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Book Title: Fanuilh|
The author of the book: Daniel Hood
City - Country: No data
Loaded: 2900 times
Reader ratings: 6.3
Date of issue: May 1994
ISBN 13: 9780441000555
Format files: PDF
The size of the: 6.36 MB
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Liam Rhenford was just a wandering scholar who had settled in a port town. He had few friends, and when one, the wizard Tanaquil, is murdered, Liam finds himself in the middle of the investigation. On one side is the victim's small dragon familiar, who helped itself to a piece of Liam's soul so it could survive, seeking revenge. On the other side is the local lawman, Coeccias, who grudgingly accepts Liam's interest and involvement in the search for the killer. If a pushy dragon and attitudinal sheriff weren't enough, there are too many suspects, and far too many distractions.
Technically, the book I found at the library was called "A Familiar Dragon." It was a collection of the first three books in the so-titled series, beginning with this one. I never actually finished reading the library's copy before it was returned. Turned out, though, that my roomie did; she loved the series and bought it. Which was nice for me, because I took a good three months to finish this book.
It's not dense. It's not hard. It's not...not interesting. It's a murder mystery of traditional design, with a victim, an investigation, some clues, some distractions, a gruff but willing aid, and a dragon. Okay, so the dragon isn't so usual, but you get the idea. Fans of the civilian mystery solver trope will be well at home. Think The Cat Who books, but with a dragon who has a telepathic link instead of a pair of suspiciously attuned Siamese cats. As with Qwill, Liam is no stranger to danger or mystery. Both are educated and have a pretty solid notion as to pursuing lines of query. Even the settings are familiar feeling, though more because they are settled in a specific location than any real similarity [tiny, contemporary logging town from generic norther state vs port town of indeterminate medieval/post medieval air].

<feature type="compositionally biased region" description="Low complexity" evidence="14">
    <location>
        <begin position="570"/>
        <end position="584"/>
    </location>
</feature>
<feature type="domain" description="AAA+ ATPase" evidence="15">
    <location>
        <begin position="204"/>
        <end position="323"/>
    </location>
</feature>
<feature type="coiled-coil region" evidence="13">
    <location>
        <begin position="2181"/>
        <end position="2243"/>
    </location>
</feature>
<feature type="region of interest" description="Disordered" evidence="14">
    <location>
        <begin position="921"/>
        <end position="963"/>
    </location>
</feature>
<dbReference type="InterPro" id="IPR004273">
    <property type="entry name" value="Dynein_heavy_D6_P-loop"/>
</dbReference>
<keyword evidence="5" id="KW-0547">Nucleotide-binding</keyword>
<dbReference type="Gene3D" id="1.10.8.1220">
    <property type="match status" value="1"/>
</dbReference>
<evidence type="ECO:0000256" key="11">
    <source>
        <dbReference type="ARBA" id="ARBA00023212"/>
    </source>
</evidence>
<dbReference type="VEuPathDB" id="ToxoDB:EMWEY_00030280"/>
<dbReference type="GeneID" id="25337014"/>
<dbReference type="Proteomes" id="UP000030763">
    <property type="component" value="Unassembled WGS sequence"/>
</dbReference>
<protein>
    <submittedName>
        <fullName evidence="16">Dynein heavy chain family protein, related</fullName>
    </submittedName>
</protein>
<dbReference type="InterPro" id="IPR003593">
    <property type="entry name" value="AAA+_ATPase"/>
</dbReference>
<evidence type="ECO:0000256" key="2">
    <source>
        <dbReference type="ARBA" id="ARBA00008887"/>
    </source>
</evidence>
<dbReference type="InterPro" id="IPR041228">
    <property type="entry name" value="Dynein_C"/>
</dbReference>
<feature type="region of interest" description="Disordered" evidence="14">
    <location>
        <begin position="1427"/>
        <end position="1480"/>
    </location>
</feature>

"It's a fantasy. A high adventure world", you might be tempted to think, :"with magic and dragons and poofy clouds of sandalwood-scented glitter. " If this concerns you, fear not. Hood's approach to the magic in this world is very business-like. It's not wanton fripperies or giant floating baby heads, it's serious work with preparation and consequence. It is not an everybody can do it affair, nor is it a chosen ones only affair. You learn to use magic and you make it your job. As for Fanuilh, the dragon? He's dog-sized [small dog, from the sound of it, toy poodle, not standard poodle most like], and while he can fly and link to his master telepathically, he is no Smaug. The creatures themselves seem rare enough that we only meet him, but common enough that his existence is accepted. And the whole thing is very normal-feeling. Things are dirty, but not noir-dirty. There's good weather and bad weather, smelly people and pretty people. It's a work-a-day world with some magical flair, I suppose.
Overall, I took forever to read it because it felt so familiar. I like the characters [a lot, if I'm honest], and I appreciate the writing and the build of the world, but I spent many years reading murder mysteries. They don't hold me as they once did, and there are just so many other things out there that catch my eye. It's good stuff, but for the moment it's just not my scene.
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